LGBT rights in Kosovo

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LGBT rights in Kosovo
Same-sex sexual activity legal? Legal since 1970,
age of consent equalized in 1991
Gender identity/expression Transsexual persons allowed to change legal gender
Recognition of
No recognition of same-sex couples
Adoption No joint adoption by same-sex couples
Military service Gays and lesbians allowed to serve openly
Discrimination protections Sexual orientation protections (see below)

Due to the political instability from the 2008 Kosovo declaration of independence, the status of lesbian, gay, bisexual, transgender (LGBT) rights in Kosovo is presently unclear.

Former laws against homosexuality

Male homosexuality became legal in Kosovo in 1970. Since 1 January 1991, Kosovo has an equal age of consent of 14 regardless of sexual orientation and/or gender and all sexual offences became gender-neutral.

Gender identity/expression

Gender reassignment surgery for transgendered persons has been legal since 2001.

Recognition of same-sex relationships

Kosovo's Constitution does not restrict its definition of marriage to the union between a man and a woman, though same-sex couples are not currently recognized by law. Article 37 stipulates that anyone can enter into marriage based on free will.[1] Given there are no references to gender on whom can marry based on free will, analysts have interpreted this article to provide legal basis for gay marriage and has been criticized by international conservative circles. However, Kosovar politicians who participated in the drafting process implied that there was a lot of pressure from international lawyers and partakers in the process and the article was understood to mean that marriage is the union between a man and a woman. Others have suggested that Article 24, which prohibits any form of discrimination based on one's sexual orientation, could be a possible path to the legislation of same-sex marriage. However, a court challenge has yet to be seen in the country.

Government spokesman Memli Krasniqi stated, while the government supports the law against discrimination toward gay people, it has no plans open up the issue of same-sex marriage: "This issue is not relevant in Kosovo’s social context. It does not exist as a primary, secondary or tertiary issue to focus on. It is not in the government’s margins of importance, unless we consider looking at the law on marriage."[2]

Adoption and family planning

Lesbians can get access to reproductive technologies, such as in vitro fertilisation, since 2004.

Military service

LGBT persons are not banned from military service.

Discrimination protections

Article 24 of the Constitution of Kosovo bans discrimination on a number of grounds, including sexual orientation.[3] Kosovo is thus one of the few states in Europe with a constitutional ban on discrimination on the basis of sexual orientation.

The Anti-Discrimination Law of 2004, passed by the Kosovo Assembly, bans discrimination on the basis of sexual orientation in a variety of fields, including employment, membership of organisations, education, the provision of goods and services, social security and access to housing. The definition of discrimination in this law explicitly includes direct and indirect discrimination, as well as harassment, victimisation and segregation.[4]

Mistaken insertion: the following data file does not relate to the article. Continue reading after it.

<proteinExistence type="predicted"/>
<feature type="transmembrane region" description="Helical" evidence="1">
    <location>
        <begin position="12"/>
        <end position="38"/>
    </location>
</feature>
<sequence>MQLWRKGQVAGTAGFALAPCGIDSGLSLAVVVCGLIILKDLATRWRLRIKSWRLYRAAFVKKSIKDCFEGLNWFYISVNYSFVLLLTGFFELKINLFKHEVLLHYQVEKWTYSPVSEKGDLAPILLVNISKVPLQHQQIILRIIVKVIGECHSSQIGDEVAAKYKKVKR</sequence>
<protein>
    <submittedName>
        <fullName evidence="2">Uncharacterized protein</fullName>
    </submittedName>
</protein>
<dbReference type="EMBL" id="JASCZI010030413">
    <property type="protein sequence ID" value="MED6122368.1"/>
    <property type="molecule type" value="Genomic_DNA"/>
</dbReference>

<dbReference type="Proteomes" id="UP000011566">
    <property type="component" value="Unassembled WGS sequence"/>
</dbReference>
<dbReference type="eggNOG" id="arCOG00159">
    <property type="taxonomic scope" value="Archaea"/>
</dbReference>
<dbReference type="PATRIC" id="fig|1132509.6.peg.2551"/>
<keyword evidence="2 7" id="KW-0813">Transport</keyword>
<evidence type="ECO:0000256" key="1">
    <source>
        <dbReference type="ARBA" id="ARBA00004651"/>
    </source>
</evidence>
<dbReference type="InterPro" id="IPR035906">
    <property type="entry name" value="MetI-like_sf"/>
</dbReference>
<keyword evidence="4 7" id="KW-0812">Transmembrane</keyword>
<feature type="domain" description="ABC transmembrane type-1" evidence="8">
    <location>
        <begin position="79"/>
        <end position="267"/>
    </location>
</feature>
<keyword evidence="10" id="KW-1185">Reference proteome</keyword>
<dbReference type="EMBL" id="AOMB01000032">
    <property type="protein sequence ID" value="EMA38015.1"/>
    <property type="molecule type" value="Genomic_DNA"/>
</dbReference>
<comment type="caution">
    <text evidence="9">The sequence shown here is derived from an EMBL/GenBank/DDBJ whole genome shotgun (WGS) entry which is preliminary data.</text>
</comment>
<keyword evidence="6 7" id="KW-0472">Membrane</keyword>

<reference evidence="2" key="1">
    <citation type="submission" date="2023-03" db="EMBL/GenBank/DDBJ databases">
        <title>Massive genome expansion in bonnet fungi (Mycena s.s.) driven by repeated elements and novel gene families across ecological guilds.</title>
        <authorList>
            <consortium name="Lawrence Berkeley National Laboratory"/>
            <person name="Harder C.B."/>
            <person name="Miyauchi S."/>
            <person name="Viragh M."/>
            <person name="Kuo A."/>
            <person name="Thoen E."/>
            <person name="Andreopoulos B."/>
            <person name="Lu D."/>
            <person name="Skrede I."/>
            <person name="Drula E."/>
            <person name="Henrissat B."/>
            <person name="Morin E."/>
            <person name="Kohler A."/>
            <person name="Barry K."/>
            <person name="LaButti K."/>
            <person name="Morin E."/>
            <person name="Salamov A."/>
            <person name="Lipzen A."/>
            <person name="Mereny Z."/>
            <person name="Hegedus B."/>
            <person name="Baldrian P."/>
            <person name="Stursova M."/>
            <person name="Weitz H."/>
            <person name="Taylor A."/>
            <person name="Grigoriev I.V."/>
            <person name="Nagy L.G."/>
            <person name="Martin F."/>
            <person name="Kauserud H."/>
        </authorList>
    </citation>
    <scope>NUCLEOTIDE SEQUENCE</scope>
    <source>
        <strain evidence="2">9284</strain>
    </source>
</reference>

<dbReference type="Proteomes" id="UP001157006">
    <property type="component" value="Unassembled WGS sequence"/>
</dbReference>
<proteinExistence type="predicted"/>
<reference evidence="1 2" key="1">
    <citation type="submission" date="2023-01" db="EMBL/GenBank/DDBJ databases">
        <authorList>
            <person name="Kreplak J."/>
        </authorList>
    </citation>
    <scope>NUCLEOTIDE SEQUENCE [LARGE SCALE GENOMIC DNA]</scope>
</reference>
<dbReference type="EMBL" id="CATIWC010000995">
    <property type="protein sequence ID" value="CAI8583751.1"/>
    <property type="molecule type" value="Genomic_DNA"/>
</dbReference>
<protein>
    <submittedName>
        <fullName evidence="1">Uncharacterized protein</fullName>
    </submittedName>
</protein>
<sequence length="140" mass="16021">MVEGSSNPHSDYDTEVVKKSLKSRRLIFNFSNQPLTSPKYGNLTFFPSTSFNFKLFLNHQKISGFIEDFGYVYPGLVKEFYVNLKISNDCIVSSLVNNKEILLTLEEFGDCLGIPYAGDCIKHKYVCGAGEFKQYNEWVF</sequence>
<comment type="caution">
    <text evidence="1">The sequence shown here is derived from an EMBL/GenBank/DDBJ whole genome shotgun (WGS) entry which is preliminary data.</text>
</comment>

Living conditions

Although Kosovo has among Europe's broadest anti-discrimination laws, public attitudes remain deeply homophobic and it is unclear the extent to which the law is applied. In 2007, a gay man from Kosovo was granted political asylum in the United States after being repeatedly beaten and harassed. He was allegedly also harassed by hospital staff and police, to which he reported the crimes.[5]

Kosovo LGBT rights group the Center for Social Emancipation describes gay life in Kosovo as being "very underground".[6] Significantly, Pristina or other Kosovan cities have no gay clubs, and there have so far been no gay pride parades.

Blood, sperm and organ donations by gay and/or bi men became legal since December 2002. Since March 2006, Kosovo abolished homosexuality as a mental disorder.

LGBT rights movement in Kosovo

There are a few LGBT rights organisations in Kosovo, with the most prominent being the Center for Social Emancipation (). The organisation is mainly concerned with raising the visibility of the LGBT community and bringing about an extension of LGBT rights. In May 2007, the leaders of the group reported receiving death threats. The police initially refused to open a case, stating that the threats were not serious enough and that a private lawsuit should be initiated.[7]

Public opinion

60% of the Kosovo population say 'homosexuality is immoral and can be cured to normal heterosexuality'. 7% of Kosovos population support same-sex marriage(s) and 5% support adoption of children for same-sex couples.

Summary table

Homosexuality legal Yes
Equal age of consent Yes
Anti-discrimination laws in employment Yes
Anti-discrimination laws in the provision of goods and services Yes
Anti-discrimination laws in all other areas (incl. indirect discrimination, hate speech) Yes
Same-sex marriage(s) No
Recognition of same-sex couples No
Adoption by same-sex couples No
Homosexuals allowed to serve in the military Yes
Right to change legal gender Yes
Access to IVF for lesbians Yes
MSMs allowed to donate blood Yes

See also


External links


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